Since arriving in Fond du Lac, I have been exploring my new setting in my spare time to try and learn more about the people that live here, the spaces it offers, and the resources I will have available to me. This past weekend, I visited several farms in the area that produce some of the products Wisconsin is best known for (cheese, ice cream, and apples). I also attended a Unitarian Universalist Church service and found an independent coffee shop on the town’s Main Street that offers excellent food and friendly service.
Reflecting on the experience made me realize just how stimulating (intellectually, socially, and physically) it is to encounter a new place. It requires a leap into the unknown and a willingness to explore that takes you outside your comfort zone. While it is helpful to have (as I had) a guidebook to the area, a willingness to investigate what is unknown without referring to a manual can sometimes be more satisfying. This satisfaction seems to drive many of the great philosophers, scientists, and intellectuals. While none did what they did on their own, neither did they have a guide that told them where to go and what to do. Instead, they were inspired to seek out something novel beyond the well-worn avenues and various constraints of their time. Several recent articles have commented on how discovery depends upon this personal and social appreciation for what is epistemologically new. I recommend them to anyone interested in reflecting on the experience of discovery:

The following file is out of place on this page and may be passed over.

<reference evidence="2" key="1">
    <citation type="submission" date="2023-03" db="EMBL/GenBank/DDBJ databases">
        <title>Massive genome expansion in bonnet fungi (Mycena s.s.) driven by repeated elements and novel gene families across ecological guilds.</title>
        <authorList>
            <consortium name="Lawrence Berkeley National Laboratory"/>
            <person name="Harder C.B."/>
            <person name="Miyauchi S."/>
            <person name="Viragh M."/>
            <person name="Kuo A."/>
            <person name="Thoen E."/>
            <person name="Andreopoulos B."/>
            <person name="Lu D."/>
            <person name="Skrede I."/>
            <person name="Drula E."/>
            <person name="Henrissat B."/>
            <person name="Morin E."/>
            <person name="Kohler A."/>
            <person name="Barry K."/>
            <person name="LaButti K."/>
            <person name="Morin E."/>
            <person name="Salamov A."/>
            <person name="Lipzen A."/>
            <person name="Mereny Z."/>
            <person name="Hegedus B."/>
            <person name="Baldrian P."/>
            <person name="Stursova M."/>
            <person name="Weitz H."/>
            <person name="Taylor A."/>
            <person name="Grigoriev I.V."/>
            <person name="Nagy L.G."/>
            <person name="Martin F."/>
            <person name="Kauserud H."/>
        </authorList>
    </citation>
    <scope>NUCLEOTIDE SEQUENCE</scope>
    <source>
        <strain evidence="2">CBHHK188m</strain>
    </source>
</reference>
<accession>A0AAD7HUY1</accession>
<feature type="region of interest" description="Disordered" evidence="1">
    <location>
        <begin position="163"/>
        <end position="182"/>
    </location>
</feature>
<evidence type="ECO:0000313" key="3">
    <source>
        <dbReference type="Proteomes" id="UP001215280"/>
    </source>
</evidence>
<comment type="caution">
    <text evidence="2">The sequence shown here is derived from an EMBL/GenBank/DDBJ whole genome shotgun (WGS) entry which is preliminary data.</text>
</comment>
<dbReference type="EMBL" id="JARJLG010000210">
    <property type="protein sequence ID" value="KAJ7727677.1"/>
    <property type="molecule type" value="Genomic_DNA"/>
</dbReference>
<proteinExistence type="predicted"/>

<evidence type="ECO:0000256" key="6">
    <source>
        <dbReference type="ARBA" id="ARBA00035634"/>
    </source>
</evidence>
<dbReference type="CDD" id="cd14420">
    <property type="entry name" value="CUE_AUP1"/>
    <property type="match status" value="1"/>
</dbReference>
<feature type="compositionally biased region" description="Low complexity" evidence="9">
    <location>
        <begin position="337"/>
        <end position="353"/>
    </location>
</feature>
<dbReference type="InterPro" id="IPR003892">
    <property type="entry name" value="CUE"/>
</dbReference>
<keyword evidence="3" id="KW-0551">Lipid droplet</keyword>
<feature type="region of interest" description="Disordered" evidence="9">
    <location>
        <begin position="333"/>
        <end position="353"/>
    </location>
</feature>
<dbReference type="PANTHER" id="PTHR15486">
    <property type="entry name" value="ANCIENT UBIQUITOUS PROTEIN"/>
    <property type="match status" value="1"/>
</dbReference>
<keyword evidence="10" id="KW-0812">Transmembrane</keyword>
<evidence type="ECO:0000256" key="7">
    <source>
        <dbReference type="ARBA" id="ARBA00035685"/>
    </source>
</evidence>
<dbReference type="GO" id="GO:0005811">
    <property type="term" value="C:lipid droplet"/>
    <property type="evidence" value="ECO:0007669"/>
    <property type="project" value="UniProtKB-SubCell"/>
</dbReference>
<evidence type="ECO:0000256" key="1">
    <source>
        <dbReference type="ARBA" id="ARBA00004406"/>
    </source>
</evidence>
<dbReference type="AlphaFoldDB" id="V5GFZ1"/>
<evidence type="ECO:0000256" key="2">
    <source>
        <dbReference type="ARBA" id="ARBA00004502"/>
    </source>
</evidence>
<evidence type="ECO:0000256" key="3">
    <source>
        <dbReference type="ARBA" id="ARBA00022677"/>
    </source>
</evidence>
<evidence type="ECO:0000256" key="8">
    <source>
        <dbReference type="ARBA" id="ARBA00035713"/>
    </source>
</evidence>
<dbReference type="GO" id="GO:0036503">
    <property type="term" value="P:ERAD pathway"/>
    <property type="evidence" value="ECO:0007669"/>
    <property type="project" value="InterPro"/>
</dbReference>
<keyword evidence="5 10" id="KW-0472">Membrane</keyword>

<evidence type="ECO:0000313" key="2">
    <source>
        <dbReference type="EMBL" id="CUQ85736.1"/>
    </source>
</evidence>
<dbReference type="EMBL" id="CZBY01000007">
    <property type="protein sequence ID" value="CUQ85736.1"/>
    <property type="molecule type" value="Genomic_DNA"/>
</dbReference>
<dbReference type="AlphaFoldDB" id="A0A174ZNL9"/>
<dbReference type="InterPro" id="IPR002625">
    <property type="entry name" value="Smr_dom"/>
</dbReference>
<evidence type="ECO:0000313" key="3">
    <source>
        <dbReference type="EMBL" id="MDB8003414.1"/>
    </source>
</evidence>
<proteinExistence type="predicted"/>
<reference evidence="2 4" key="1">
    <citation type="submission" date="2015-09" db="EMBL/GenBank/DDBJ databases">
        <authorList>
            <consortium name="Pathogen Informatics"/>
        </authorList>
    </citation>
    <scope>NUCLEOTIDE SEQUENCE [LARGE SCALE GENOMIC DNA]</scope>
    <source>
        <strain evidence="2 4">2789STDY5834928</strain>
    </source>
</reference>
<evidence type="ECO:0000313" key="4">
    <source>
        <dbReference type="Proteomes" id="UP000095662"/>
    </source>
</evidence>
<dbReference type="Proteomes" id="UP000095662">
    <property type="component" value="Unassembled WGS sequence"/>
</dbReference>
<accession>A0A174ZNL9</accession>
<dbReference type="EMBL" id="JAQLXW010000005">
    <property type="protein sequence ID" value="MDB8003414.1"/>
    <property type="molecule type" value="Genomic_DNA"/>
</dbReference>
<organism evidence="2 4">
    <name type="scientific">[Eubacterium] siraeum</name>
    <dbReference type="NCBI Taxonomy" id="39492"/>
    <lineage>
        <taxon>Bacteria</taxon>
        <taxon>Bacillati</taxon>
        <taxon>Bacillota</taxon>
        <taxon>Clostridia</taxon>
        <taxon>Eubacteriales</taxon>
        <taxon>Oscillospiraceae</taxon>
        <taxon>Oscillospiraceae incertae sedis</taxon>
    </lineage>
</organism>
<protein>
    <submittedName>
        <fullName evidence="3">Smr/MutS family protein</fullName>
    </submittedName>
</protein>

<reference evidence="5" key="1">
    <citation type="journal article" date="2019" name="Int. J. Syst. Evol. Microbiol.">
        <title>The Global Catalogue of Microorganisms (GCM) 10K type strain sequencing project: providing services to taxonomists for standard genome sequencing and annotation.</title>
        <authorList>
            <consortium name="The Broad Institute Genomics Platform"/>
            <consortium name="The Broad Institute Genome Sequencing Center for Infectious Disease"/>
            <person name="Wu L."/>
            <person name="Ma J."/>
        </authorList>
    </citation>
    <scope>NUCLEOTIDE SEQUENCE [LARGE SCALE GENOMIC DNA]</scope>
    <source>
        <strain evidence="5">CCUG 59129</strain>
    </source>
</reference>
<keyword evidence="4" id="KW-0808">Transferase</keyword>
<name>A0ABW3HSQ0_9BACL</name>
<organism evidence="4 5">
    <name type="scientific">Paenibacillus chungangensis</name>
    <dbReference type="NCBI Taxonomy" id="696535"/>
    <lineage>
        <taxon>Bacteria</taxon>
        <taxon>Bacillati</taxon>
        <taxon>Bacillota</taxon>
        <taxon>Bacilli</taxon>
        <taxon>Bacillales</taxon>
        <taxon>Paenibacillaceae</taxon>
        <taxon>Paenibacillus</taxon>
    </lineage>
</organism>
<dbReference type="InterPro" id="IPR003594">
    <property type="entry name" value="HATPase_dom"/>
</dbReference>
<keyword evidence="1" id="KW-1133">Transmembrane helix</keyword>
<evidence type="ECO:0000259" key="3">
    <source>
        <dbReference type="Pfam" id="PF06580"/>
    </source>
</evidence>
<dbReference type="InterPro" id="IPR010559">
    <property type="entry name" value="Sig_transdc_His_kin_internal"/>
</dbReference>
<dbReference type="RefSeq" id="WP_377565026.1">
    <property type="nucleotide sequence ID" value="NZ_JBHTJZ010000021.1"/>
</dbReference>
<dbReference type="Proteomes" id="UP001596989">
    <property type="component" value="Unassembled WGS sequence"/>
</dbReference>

- Kevin C. Elliott and Daniel J. McKaughan, “How Values in Scientific Discovery and Pursuit Alter Theory Appraisal,” Philosophy of Science, December 2009.
- Ulrike Kistner, “The Discipline of Discovery: Reflections on the Relationship between Internal and External Conditions of Knowledge Formation,” Theoria: A Journal of Social & Political Theory, March 2014.
- Vincent Colapietro , Torjus Midtgarden , and Torill Strand, “Introduction: Peirce and Education: The Conflicting Processes of Learning and Discovery,” Studies in Philosophy and Education, July 2005.
- Francis Brassard, “Ruðer Boškoviæ and the Structure of the Experience of Scientific Discovery,” Cadmus, May 2016.
- Christopher Norris, “Great Philosophy: Discovery, Invention, and the Uses of Error,” International Journal of Philosophical Studies, July 2014.
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